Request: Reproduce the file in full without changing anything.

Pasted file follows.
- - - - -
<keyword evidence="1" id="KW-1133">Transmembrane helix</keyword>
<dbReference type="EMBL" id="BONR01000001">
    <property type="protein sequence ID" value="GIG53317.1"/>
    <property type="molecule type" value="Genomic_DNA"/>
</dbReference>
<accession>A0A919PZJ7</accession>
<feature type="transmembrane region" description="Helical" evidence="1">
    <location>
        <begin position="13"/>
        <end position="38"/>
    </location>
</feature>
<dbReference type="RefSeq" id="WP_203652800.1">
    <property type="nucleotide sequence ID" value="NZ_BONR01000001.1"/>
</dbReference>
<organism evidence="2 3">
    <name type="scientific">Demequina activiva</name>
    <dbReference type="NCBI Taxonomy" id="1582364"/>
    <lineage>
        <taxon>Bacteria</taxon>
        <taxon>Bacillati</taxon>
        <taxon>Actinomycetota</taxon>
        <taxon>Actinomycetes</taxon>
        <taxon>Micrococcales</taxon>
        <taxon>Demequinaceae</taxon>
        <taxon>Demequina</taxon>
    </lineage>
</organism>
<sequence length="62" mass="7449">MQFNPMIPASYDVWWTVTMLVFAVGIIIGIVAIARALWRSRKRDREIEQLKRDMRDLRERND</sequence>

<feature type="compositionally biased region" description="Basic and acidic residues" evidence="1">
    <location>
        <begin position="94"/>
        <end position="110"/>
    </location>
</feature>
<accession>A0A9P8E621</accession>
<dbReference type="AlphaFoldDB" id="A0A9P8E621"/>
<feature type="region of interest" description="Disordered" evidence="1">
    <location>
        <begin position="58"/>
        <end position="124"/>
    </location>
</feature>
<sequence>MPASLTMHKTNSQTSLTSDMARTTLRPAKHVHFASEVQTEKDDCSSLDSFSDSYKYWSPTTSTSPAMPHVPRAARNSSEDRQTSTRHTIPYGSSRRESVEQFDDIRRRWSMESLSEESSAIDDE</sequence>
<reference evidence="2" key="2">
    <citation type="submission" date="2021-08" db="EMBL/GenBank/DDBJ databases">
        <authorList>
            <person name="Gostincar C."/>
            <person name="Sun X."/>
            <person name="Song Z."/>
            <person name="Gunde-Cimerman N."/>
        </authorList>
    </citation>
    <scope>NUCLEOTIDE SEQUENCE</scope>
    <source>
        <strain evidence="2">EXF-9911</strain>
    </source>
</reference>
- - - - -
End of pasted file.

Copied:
<keyword evidence="1" id="KW-1133">Transmembrane helix</keyword>
<dbReference type="EMBL" id="BONR01000001">
    <property type="protein sequence ID" value="GIG53317.1"/>
    <property type="molecule type" value="Genomic_DNA"/>
</dbReference>
<accession>A0A919PZJ7</accession>
<feature type="transmembrane region" description="Helical" evidence="1">
    <location>
        <begin position="13"/>
        <end position="38"/>
    </location>
</feature>
<dbReference type="RefSeq" id="WP_203652800.1">
    <property type="nucleotide sequence ID" value="NZ_BONR01000001.1"/>
</dbReference>
<organism evidence="2 3">
    <name type="scientific">Demequina activiva</name>
    <dbReference type="NCBI Taxonomy" id="1582364"/>
    <lineage>
        <taxon>Bacteria</taxon>
        <taxon>Bacillati</taxon>
        <taxon>Actinomycetota</taxon>
        <taxon>Actinomycetes</taxon>
        <taxon>Micrococcales</taxon>
        <taxon>Demequinaceae</taxon>
        <taxon>Demequina</taxon>
    </lineage>
</organism>
<sequence length="62" mass="7449">MQFNPMIPASYDVWWTVTMLVFAVGIIIGIVAIARALWRSRKRDREIEQLKRDMRDLRERND</sequence>

<feature type="compositionally biased region" description="Basic and acidic residues" evidence="1">
    <location>
        <begin position="94"/>
        <end position="110"/>
    </location>
</feature>
<accession>A0A9P8E621</accession>
<dbReference type="AlphaFoldDB" id="A0A9P8E621"/>
<feature type="region of interest" description="Disordered" evidence="1">
    <location>
        <begin position="58"/>
        <end position="124"/>
    </location>
</feature>
<sequence>MPASLTMHKTNSQTSLTSDMARTTLRPAKHVHFASEVQTEKDDCSSLDSFSDSYKYWSPTTSTSPAMPHVPRAARNSSEDRQTSTRHTIPYGSSRRESVEQFDDIRRRWSMESLSEESSAIDDE</sequence>
<reference evidence="2" key="2">
    <citation type="submission" date="2021-08" db="EMBL/GenBank/DDBJ databases">
        <authorList>
            <person name="Gostincar C."/>
            <person name="Sun X."/>
            <person name="Song Z."/>
            <person name="Gunde-Cimerman N."/>
        </authorList>
    </citation>
    <scope>NUCLEOTIDE SEQUENCE</scope>
    <source>
        <strain evidence="2">EXF-9911</strain>
    </source>
</reference>